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On the partiality of self-reference

Löfgren, Lars LU (1990) In Self-steering and cognition in complex systems : toward a new cybernetics p.47-64
Abstract
It is argued that all forms of self-reference or autonomy are linguistic

phenomena (under a general complementaristic conception of language). Autonomies do not naturally occur in non linguistic domains, like classical physics with its mechanistic modellings. However, in quantum physics, where language is beginning to enter the physical domain, as exemplified in Bohr´s notion of complementarity, self-referential phenomena are recognized. And in biology, with its genetic language and higher cerebral languages, self-reference problems abound, from self-reproduction to innospection.

It is argued in terms of the linguistic complementarity, which obtains for all forms of language, that every consistent form of self-reference... (More)
It is argued that all forms of self-reference or autonomy are linguistic

phenomena (under a general complementaristic conception of language). Autonomies do not naturally occur in non linguistic domains, like classical physics with its mechanistic modellings. However, in quantum physics, where language is beginning to enter the physical domain, as exemplified in Bohr´s notion of complementarity, self-referential phenomena are recognized. And in biology, with its genetic language and higher cerebral languages, self-reference problems abound, from self-reproduction to innospection.

It is argued in terms of the linguistic complementarity, which obtains for all forms of language, that every consistent form of self-reference must be panial. Attempts at objectifying this partiality are made, in particular with the aid of two forms of the recursion theorem. Levels of partiality are discussed in terms of autology and autolinguistics. In particular, partialities of self-referential sentences such as those of Gödel, Rosser and Henkin are discussed. Viral self-reproduclion in bacteria is seen as a

natural level of partiality in epigenesis. Phenomena of self-repair are referred to, and it is suggested that the level of partiality of DNA self-repair, which has been observed in genetics, does illuminate a basic difference, with respect to self-reference. between on the one hand genetic language, and on the other, "planning language" (natural language, formal language, programming language). (Less)
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organization
publishing date
type
Chapter in Book/Report/Conference proceeding
publication status
published
subject
in
Self-steering and cognition in complex systems : toward a new cybernetics
editor
Heylighen, F.; Rosseel, E. and Demeyere, F.
pages
47 - 64
publisher
Gordon and Breach Science Publishers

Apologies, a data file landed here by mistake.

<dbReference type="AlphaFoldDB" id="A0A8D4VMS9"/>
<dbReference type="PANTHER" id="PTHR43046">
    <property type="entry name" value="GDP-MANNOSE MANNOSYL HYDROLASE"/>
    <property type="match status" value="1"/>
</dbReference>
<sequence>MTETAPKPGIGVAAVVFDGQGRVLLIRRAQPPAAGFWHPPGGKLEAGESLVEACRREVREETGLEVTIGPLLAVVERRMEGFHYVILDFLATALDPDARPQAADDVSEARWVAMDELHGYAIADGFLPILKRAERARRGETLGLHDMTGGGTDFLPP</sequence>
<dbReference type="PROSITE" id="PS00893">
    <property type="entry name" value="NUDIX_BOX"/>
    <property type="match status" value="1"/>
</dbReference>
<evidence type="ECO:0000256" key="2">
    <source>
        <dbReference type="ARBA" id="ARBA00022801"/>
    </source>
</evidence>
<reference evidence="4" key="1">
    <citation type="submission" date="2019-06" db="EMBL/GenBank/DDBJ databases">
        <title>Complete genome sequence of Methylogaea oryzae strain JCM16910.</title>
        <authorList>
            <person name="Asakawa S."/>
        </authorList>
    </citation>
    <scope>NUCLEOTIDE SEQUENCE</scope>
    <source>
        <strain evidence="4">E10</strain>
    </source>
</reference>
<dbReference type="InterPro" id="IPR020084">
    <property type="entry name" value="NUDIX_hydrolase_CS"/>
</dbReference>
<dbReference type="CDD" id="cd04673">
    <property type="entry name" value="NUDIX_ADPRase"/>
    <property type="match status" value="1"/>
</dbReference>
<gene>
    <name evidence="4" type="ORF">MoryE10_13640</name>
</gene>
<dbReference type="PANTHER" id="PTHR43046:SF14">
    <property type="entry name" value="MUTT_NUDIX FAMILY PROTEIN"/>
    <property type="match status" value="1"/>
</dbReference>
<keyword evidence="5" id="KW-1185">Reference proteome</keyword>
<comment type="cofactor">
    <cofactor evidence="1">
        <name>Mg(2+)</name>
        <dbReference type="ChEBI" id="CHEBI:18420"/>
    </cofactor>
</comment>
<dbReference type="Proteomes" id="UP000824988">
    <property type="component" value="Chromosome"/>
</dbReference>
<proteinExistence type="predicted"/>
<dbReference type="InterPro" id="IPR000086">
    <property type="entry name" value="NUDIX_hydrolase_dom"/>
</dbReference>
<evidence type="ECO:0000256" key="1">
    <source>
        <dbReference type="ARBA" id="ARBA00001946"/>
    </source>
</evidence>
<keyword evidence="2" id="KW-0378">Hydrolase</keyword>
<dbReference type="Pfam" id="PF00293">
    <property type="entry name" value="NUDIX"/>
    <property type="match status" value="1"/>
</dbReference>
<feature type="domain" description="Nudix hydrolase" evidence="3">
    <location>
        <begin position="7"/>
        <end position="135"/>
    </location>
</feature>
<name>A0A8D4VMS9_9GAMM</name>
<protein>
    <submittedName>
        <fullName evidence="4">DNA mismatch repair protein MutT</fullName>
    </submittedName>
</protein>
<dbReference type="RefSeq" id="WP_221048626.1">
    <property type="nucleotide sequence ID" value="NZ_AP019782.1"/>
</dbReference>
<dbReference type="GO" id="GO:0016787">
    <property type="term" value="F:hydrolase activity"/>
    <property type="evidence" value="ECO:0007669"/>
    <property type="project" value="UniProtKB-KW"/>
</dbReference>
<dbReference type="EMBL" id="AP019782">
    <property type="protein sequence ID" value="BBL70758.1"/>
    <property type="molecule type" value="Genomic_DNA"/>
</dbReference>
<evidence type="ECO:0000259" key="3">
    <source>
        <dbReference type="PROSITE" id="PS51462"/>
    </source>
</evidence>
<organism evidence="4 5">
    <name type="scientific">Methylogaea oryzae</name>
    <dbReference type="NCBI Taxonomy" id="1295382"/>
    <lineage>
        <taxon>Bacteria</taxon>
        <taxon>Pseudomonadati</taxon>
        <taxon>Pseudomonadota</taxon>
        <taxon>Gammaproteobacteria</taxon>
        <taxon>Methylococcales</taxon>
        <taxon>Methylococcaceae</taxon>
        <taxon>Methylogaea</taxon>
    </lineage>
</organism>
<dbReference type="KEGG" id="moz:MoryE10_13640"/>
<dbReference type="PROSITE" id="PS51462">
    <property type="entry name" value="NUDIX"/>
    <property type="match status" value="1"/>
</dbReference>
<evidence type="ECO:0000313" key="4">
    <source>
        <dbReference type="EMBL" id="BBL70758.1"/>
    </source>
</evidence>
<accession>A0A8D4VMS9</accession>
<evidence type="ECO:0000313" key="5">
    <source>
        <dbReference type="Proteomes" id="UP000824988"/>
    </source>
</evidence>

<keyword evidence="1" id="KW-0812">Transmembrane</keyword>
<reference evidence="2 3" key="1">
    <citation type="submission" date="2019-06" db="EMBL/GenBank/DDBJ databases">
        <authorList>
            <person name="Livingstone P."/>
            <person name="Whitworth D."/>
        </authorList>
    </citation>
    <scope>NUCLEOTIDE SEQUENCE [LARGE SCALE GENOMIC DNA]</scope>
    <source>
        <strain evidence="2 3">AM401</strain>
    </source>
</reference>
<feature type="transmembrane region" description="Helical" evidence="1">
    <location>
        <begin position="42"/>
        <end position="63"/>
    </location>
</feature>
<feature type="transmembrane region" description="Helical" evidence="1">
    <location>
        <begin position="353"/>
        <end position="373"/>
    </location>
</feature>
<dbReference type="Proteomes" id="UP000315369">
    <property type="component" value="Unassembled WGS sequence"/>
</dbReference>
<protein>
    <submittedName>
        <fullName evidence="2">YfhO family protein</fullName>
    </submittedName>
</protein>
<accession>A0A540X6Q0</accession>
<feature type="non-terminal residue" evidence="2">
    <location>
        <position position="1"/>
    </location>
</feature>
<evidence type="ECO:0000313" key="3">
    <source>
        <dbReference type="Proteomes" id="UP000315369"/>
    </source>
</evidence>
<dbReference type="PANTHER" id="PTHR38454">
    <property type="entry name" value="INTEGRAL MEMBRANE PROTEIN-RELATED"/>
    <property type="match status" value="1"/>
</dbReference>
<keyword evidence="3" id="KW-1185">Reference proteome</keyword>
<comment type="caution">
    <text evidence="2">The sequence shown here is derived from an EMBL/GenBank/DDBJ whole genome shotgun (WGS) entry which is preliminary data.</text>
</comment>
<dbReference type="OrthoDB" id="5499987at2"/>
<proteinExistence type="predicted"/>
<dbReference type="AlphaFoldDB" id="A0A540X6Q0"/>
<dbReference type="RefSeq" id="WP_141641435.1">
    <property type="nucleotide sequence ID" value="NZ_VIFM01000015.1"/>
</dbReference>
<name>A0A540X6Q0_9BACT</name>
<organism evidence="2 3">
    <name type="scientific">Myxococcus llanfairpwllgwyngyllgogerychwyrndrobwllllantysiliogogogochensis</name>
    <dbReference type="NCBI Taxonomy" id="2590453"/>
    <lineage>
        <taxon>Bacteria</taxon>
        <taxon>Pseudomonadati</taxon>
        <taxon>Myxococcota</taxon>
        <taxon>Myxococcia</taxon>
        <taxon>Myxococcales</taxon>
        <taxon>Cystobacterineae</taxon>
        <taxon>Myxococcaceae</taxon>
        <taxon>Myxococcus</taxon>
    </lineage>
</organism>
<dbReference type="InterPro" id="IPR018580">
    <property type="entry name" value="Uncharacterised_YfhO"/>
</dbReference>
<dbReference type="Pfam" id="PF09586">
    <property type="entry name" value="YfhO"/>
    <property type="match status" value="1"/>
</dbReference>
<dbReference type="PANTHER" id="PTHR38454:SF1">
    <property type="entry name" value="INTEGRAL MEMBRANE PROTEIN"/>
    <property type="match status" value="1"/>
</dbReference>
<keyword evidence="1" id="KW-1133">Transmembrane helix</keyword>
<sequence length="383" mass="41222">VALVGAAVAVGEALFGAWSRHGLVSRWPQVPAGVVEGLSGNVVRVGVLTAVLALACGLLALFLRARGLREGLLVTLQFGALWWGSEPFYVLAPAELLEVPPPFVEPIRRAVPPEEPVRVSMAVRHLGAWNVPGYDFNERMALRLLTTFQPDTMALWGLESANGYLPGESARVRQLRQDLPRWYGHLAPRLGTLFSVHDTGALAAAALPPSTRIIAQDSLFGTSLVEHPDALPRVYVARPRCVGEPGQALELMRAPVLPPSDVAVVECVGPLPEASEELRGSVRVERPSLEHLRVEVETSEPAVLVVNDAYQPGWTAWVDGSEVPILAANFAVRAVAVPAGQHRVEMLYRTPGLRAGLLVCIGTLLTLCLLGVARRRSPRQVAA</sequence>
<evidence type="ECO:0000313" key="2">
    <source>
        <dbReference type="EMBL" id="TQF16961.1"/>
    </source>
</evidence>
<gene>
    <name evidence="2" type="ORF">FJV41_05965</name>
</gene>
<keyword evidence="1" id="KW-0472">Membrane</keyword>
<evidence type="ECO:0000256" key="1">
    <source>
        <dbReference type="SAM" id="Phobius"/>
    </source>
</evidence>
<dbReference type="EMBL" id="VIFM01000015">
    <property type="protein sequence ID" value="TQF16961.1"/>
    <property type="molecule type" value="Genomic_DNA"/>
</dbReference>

ISBN
2-88124-729-6
language
English
LU publication?
yes
id
befb25a8-8746-4180-85ad-b916a24424aa (old id 1745036)
date added to LUP
2010-12-15 12:27:59
date last changed
2016-04-16 09:02:40
@misc{befb25a8-8746-4180-85ad-b916a24424aa,
  abstract     = {It is argued that all forms of self-reference or autonomy are linguistic<br/><br>
phenomena (under a general complementaristic conception of language). Autonomies do not naturally occur in non linguistic domains, like classical physics with its mechanistic modellings. However, in quantum physics, where language is beginning to enter the physical domain, as exemplified in Bohr´s notion of complementarity, self-referential phenomena are recognized. And in biology, with its genetic language and higher cerebral languages, self-reference problems abound, from self-reproduction to innospection.<br/><br>
It is argued in terms of the linguistic complementarity, which obtains for all forms of language, that every consistent form of self-reference must be panial. Attempts at objectifying this partiality are made, in particular with the aid of two forms of the recursion theorem. Levels of partiality are discussed in terms of autology and autolinguistics. In particular, partialities of self-referential sentences such as those of Gödel, Rosser and Henkin are discussed. Viral self-reproduclion in bacteria is seen as a<br/><br>
natural level of partiality in epigenesis. Phenomena of self-repair are referred to, and it is suggested that the level of partiality of DNA self-repair, which has been observed in genetics, does illuminate a basic difference, with respect to self-reference. between on the one hand genetic language, and on the other, "planning language" (natural language, formal language, programming language).},
  author       = {Löfgren, Lars},
  editor       = {Heylighen, F. and Rosseel, E. and Demeyere, F.},
  isbn         = {2-88124-729-6},
  language     = {eng},
  pages        = {47--64},
  publisher    = {ARRAY(0x11d5d4e8)},
  series       = {Self-steering and cognition in complex systems : toward a new cybernetics},
  title        = {On the partiality of self-reference},
  year         = {1990},
}